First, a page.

An important member of the Post-Impressionist movement, van Rysselberghe contributed largely to the development and acceptance of Pointillism in his native Belgium.  Van Rysselberghe was an enthusiastic follower of Georges Seurat and Paul Signac, whose technical command and chromatic discoveries he admired.  His oeuvre was incredibly varied and included virtually every subject—landscapes, portraiture, still life, nudes, figures, animals, orientalist and marines.  His command of multiple types of artistic media was also exceptional.  Van Rysselberghe worked in drawing, illustration, lithography, etching, watercolors, oils, and even jewelry, calligraphy and the decorative arts.  He is credited with reviving the decorative arts in Belgium.


Fortunate enough to be born into a sophisticated bourgeoisie family of architects who supported his artistic studies, van Rysselberghe was atypical from the start.  Throughout his life, he was able to travel extensively and without restriction, enabling the burgeoning artist to visit France, Holland, Russia, Turkey, and Greece.


The artist began his studies at the Ghent Academy under Theodore Canneel and at the Brussels Academy under Jean Portaels.  While working in Ghent and Brussels, his initial style was traditional and somber.  An Orientalist flavor and lighter palette developed as a result of frequent trips to Spain and Morocco on a scholarship.  Works of this period include The Fantasia and The Arab Story-Teller, currently in the Museum of Brussels.


Van Rysselberghe changed his style shortly thereafter.  In 1884, he founded and exhibited with the avant-garde group of 20, Les Vingt, in Brussels, which encouraged the acceptance of contemporary art and was strongly allied with the French.  His brushwork became thicker and his palette brighter.  He favored portraiture during this time.  A friendship with the poet Verhaeren led him to Paris where the artist first saw La Grande Jatte by Seurat.  He did not immediately embrace the scientific aspects of Pointillism, but he did appreciate the color theories and techniques.  Soon van Rysselberghe became the first Belgian artist to paint in the Pointillist style, applying dots of paint to canvas in complementary and contrasting colors, juxtaposed side by side.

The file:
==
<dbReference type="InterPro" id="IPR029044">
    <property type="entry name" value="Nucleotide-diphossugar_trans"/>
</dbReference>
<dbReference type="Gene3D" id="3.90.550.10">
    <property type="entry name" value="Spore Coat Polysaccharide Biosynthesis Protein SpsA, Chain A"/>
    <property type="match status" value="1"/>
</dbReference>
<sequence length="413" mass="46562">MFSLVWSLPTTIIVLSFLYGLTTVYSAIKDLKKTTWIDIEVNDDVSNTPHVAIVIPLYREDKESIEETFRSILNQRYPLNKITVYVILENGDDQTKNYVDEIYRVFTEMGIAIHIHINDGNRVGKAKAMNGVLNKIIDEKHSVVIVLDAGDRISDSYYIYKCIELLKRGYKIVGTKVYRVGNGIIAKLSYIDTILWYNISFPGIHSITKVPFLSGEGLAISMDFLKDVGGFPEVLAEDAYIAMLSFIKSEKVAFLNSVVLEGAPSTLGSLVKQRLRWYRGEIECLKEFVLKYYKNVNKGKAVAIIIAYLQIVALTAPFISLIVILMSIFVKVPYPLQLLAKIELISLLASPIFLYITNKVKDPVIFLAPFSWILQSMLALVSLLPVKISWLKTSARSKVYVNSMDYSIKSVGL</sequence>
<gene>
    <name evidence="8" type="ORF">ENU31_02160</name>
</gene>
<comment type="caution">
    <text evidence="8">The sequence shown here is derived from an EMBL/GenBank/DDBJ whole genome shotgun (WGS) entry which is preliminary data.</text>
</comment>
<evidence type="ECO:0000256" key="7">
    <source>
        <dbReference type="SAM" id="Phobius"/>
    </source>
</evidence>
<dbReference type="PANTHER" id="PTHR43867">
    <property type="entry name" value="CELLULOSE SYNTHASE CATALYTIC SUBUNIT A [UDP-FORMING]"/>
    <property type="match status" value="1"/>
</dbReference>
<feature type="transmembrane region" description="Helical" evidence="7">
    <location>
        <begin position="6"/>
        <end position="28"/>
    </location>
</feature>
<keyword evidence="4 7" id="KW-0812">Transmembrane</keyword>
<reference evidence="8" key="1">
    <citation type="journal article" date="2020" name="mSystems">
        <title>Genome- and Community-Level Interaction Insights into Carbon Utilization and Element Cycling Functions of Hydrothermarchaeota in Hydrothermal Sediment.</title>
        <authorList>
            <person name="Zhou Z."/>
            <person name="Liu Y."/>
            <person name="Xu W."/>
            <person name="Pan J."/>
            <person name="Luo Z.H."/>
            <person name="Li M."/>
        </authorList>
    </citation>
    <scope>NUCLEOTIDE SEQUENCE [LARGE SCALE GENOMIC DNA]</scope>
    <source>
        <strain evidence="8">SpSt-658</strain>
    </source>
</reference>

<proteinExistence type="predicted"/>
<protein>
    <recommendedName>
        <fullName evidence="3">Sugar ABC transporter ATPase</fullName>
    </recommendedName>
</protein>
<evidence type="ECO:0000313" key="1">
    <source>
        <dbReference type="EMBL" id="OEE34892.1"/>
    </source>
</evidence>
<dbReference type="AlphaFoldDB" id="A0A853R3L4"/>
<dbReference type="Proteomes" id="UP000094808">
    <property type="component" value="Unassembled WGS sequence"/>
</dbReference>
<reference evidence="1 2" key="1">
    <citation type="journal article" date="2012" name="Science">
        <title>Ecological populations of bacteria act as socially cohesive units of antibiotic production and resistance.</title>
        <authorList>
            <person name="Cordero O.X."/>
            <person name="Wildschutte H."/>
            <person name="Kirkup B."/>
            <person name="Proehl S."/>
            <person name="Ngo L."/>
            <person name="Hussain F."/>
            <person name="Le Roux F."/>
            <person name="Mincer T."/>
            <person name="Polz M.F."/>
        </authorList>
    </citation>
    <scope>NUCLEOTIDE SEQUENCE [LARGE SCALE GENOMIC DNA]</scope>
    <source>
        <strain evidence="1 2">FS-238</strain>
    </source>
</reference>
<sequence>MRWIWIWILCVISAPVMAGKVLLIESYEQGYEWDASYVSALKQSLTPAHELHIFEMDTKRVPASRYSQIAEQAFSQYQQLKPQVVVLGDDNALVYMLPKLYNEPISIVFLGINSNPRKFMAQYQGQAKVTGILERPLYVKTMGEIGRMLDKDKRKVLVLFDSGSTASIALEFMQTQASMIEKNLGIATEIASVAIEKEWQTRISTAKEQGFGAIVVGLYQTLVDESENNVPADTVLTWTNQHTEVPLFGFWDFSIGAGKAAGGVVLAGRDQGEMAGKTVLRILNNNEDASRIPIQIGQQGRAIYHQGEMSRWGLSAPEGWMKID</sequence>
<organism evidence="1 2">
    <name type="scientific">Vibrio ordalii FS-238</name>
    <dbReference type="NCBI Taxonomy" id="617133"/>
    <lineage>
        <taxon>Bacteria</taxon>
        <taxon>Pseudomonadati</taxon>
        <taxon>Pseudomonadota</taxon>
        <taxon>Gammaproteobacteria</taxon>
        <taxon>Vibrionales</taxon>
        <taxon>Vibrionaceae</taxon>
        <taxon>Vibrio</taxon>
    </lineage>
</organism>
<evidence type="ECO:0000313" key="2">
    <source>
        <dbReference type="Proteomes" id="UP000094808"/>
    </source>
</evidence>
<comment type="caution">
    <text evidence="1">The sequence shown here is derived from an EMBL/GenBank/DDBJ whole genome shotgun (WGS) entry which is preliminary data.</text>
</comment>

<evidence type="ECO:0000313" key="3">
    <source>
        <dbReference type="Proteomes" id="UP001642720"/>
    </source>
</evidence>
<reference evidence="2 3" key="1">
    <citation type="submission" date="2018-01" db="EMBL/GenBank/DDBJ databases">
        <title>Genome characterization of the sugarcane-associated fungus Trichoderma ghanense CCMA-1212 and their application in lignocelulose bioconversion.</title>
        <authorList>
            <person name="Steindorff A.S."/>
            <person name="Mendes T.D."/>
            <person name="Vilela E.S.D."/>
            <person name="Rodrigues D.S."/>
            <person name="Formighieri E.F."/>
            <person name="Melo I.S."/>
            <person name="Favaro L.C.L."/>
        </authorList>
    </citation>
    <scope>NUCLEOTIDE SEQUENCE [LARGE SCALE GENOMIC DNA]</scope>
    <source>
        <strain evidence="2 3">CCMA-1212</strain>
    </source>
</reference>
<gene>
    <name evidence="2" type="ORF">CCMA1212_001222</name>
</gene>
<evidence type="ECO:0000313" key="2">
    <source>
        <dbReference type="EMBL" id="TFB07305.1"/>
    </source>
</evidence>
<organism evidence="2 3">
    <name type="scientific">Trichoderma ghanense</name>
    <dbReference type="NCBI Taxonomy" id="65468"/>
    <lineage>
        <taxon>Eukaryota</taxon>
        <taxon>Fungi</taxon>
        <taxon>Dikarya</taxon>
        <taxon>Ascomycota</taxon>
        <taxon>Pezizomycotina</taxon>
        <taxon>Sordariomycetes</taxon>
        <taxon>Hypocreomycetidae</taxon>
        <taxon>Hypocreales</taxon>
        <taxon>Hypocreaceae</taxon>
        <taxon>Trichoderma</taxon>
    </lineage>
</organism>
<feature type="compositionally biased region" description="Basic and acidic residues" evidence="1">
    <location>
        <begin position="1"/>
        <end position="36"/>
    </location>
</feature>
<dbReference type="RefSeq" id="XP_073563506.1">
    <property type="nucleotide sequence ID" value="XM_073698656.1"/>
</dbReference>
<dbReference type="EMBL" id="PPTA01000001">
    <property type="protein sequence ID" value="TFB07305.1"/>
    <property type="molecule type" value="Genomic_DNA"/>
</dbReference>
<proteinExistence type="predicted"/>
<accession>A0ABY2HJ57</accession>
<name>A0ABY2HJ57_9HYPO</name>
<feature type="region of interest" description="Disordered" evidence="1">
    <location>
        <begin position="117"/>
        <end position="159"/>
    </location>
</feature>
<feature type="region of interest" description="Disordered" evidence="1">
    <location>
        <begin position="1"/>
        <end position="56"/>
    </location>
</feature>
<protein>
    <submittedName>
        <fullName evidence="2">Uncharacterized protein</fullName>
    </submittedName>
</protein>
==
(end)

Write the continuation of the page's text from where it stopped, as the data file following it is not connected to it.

Van Rysselberghe’s innovative works found venues of exhibition in Brussels, Paris, The Hague, Berlin, Ghent, and Antwerp, among other locations.  He became a member of the Royal Academy of Belgium and exhibited with the group French group Vie et Lumiere.  His works, some painted in the Fauve palette, were shown at the Salon des Independents (1890-1906).  Galleries representing van Rysselberghe included Bernheim and Durand-Ruel in Paris and Giroux in Brussels.  Van Rysselberghe furthered his involvement in modern painting with the founding of the Libre Esthetique in Paris. 


In 1895, his works crossed over to the decorative arts with designs for posters, jewelry, decorative panels and murals.  He settled in Paris a few years later and became friendly with its Symbolists and the literary circles.  One famous work of van Rysselberghe’s, The Lecture, features a number of writers from this period.


Museum Collections Include:

Rijksmuseum, Amsterdam; Royal Museum of Fine Arts of Belgium, Brussels; Musée des Beaux Arts, Ghent; Folkwang, Essen; Antwerp; Gouda; Athenaeum, Helsinki; Weimar Museum; Toulouse-Lautrec Museum, Albi; Museum of Modern Art, Brussels; City and Land Art Galleries of Lower Saxony, Hanover; Museum of Pictorial Art, Leipzig; Smite Museum, University of Notre Dame; Melton Park Gallery, OK; Kroller-Muller National Museum, Otterloo; Musée d’Orsay, Paris; Phoenix Art Museum, AZ; Museum of the Annunciation, St. Tropez; Boymans and Van Bennigan Museum, Rotterdam; Sterling and Francine Clark Art Institute, MA